Our expert working group classified progression to oxygen, non-invasive ventilation (NIV) and invasive mechanical ventilation (IMV) as critical outcomes and mortality, time to clinical improvement and thrombotic or secondary infections as important outcomes. However, as the situation in the country evolved, the guidelines group upgraded mortality, progression to respiratory failure, oxygen requirement and critical and intensive care admission as critical outcomes and others as important outcomes.

Critical (primary) Outcomes

As presented in the ‘Summary of findings’ table, the evidence is of low or very low certainty about the effect of Favipiravir on mortality, progression to non-invasive ventilation or high flow oxygen, progression to invasive mechanical ventilation, time to clinical recovery (not requiring oxygen or hospitalised care) and adverse events-all and serious, those leading to drug discontinuation or hyperuricemia. Whereas the summary of findings table represented the outcome, Time to negative PCR to have moderate quality evidence.

a. All-cause mortality: Very low certainty of evidence in 777 patients in five RCTs (4, 9, 11–13) found little or no difference between Favipiravir vs. standard of care or active comparator (RR 1.08; 95% CI 0.66 to 1.77). There were no significant differences observed even when trials were stratified by severity, risk of bias or comparators.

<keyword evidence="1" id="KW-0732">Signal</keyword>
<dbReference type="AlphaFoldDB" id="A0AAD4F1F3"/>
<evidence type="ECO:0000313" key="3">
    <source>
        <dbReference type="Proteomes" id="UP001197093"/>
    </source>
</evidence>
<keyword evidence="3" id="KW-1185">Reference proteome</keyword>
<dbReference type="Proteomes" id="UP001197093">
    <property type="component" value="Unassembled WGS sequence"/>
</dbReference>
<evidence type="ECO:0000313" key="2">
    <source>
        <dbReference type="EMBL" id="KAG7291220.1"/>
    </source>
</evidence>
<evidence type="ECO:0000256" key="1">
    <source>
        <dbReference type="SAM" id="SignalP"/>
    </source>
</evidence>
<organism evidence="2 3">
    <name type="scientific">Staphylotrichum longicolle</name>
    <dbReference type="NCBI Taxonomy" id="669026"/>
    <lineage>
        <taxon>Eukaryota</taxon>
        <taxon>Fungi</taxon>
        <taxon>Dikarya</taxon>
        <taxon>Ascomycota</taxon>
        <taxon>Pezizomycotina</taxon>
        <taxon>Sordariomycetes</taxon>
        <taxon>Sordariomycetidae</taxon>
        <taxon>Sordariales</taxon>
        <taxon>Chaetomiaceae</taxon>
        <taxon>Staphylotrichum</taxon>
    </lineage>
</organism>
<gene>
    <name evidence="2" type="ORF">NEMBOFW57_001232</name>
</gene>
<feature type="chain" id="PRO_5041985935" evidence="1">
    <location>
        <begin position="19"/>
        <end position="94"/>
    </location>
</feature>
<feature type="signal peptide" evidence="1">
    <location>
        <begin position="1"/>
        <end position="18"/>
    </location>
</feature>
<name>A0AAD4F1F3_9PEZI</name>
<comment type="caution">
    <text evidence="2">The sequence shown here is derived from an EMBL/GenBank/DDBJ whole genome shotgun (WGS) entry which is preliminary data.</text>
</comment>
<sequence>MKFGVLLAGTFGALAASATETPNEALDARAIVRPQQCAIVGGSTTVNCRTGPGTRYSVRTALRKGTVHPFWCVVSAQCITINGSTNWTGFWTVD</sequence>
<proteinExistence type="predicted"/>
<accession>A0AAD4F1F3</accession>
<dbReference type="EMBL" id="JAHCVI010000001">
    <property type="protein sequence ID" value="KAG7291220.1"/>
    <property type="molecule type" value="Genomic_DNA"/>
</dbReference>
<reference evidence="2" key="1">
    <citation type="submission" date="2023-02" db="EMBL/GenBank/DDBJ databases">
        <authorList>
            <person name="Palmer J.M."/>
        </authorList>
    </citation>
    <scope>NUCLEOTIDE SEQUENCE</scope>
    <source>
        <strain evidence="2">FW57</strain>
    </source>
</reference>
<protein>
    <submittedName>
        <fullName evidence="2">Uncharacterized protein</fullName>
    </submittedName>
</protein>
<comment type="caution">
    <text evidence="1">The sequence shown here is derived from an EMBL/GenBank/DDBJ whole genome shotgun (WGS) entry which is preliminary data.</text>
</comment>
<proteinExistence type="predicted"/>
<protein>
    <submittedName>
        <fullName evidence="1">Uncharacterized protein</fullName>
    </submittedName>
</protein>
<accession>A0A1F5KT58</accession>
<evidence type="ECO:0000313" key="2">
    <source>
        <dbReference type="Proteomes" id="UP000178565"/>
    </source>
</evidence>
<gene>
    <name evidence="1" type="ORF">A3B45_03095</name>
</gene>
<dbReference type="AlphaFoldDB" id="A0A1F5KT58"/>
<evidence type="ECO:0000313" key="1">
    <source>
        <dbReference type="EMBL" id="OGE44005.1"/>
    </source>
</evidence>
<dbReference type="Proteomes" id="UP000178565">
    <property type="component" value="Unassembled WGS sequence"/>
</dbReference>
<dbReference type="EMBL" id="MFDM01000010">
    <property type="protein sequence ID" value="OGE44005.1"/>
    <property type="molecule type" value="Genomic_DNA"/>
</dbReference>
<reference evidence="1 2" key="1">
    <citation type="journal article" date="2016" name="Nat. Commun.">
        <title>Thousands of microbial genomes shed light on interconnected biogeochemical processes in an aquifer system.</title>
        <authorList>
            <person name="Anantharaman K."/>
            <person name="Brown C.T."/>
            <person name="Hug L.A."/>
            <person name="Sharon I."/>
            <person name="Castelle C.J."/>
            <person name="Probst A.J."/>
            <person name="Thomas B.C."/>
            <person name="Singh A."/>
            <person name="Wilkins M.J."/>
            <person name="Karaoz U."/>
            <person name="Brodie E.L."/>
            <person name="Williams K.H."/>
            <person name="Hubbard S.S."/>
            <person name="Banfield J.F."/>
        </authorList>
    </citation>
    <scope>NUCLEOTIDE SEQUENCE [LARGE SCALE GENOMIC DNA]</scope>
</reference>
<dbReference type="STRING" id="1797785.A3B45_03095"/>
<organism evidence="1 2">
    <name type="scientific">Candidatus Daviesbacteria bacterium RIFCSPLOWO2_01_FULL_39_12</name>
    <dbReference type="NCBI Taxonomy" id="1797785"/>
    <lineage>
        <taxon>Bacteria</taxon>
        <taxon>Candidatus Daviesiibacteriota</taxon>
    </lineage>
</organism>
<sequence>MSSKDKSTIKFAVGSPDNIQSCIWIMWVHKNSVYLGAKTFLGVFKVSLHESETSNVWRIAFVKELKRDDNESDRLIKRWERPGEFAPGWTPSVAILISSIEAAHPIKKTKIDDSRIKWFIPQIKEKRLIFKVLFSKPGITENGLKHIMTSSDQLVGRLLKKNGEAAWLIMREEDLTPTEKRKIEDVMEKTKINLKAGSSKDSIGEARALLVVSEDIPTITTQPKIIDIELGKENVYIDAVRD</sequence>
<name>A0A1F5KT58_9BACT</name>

b.  Progression to respiratory failure: Very Low certainty evidence in 383 patients from two RCT (4, 6), found that the evidence is uncertain about the effect of Favipiravir vs. standard of care or active comparator (RR 0.76; 95% CI 0.31 to 1.81).

c.  Progression to oxygen therapy: Very low certainty evidence in 43 patients from one RCT (5), found that Favipiravir make little or no difference in progression to oxygen therapy when compared to standard of care or active comparator (RR 0.89; 95% CI 0.27 to 2.93).

d.  Progression to Invasive mechanical ventilation: Very low certainty evidence in 554 patients from four RCTs (5, 9, 11, 13), found that Favipiravir makes little or no difference in progression to invasive mechanical ventilation when compared to standard of care or active comparator (RR 0.94; 95% CI 0.58 to 1.52).